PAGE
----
- Media technologies and determinism
- Ideas of mediation and communication
- ‘Traditional’ media – Orality, image, text and performance (ritual, theatre)
- Broadcast media – the heyday of hierarchy and dissemination
- New media – the return of dialogue?
- Religion, media and politics in the contemporary world Culture, religion and the rise of soft power – hegemony
For the Study of Religions’ term of the core course, the proposed topics are:
- Theories of Religion, particularly anthropological approaches examining religion in the public sphere
- Religious notions of mediation, transcendence and immanence
- How different media shape religious practice; issues of embodiment, ritual, performance, sensory and aesthetic disciplines
- Graven Images; religions’ refusal of mediated faith
- Transnational and global faith communities, and the internet
- Representations of religion in the news media, both within the West and more widely; a particular emphasis on the representations of religious revivalism and violence
- Politics of media representations of diasporic religious practice in the United Kingdom. Particular case studies: coverage of African traditional religions (especially ‘witchcraft’), and British Muslim ‘radicals’.
The course starts from the recognition of the impossibility of declaring a specific field of non-Western religion or media. So the course will question assumptions about the cultural neutrality of technologies of production and assumptions of the objectivity of media content to explore the extent to which specific cultural and religious presuppositions have been naturalized. The course will draw upon two broad schools within media studies, namely sociological and mass communications approaches, which are particularly relevant for understanding present changing configurations of religion and media (a notable example is the Middle East) and cultural studies, which inter alia enable a critique of textuality in an increasingly visual media world and expose the workings of hegemony in complex and increasingly ‘consumer-friendly’ ways.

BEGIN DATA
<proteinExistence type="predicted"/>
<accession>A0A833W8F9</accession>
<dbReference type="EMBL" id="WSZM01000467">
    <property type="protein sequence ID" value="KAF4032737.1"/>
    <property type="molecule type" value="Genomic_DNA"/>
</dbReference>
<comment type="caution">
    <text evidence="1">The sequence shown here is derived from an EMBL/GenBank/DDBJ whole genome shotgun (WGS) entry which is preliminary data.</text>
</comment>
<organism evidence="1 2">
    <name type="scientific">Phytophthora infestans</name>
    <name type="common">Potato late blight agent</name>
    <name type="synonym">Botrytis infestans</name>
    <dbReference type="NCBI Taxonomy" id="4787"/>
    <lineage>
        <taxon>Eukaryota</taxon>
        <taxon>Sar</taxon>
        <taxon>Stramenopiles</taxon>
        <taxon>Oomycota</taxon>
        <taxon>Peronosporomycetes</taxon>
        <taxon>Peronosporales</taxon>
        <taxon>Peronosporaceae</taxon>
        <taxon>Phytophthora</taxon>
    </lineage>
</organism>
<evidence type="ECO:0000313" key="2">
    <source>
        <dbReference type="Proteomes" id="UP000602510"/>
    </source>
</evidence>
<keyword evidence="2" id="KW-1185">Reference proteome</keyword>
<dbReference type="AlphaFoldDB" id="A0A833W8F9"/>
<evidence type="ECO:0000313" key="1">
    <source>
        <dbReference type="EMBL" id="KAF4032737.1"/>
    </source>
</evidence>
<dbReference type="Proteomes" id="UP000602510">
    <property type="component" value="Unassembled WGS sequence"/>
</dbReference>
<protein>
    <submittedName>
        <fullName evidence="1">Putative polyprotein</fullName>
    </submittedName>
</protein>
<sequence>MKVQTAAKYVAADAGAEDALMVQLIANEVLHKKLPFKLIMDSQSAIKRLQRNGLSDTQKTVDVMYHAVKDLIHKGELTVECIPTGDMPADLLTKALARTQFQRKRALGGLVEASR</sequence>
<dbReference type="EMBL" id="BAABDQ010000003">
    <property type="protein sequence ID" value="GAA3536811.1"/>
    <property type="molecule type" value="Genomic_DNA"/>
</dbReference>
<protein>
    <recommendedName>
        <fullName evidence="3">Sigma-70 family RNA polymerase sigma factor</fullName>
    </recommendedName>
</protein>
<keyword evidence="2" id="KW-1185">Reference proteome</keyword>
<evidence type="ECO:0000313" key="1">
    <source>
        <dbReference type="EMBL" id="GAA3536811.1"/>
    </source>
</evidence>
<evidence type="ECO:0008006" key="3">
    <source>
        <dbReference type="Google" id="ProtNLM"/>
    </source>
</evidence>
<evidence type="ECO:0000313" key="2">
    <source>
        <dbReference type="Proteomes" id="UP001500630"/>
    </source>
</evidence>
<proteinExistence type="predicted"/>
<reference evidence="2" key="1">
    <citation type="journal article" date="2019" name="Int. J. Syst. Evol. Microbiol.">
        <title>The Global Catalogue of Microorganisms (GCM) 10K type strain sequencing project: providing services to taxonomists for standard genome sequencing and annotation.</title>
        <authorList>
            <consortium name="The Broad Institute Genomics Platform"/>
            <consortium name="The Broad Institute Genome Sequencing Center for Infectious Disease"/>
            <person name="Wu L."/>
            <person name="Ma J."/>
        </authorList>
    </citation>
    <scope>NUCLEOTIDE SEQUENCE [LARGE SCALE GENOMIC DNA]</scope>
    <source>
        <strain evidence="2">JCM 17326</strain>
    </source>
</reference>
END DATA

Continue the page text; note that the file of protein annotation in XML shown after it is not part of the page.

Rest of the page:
The course asserts that religions continually assert themselves in the public sphere. Religious practice in Asia, Africa, the Middle East, and in global diasporic communities, call into question the distinction between sacred and secular. Media practices stand at the interface of religions’ engagement with the non-religious. Through using a wide range of traditional and new media to represent themselves to each other, and to outsiders, religious practitioners assert themselves as distinctive forms of public life, and often contend the hegemony of nations. At the same time, outsiders, observers, critics, sceptics and state-builders craft their own representations of religion in the public square through broadcast and news media. The course investigates the politics of such representations, particularly evaluations of religious practice proffered by media institutions located in the Western world.
The term will conclude by reviewing a range of questions. What can we learn from the study of the complex relationships between religion and media? Does a simple distinction of Western and non-Western hold up in what is often claimed to be a global world? To what extent does the course oblige us to rethink media and religion as two substantially different and unrelated congeries of practices? To what extent do the proliferation of mass media change the nature of religious experience and consciousness? And to what extent do religious ideas permeate notionally secular media production?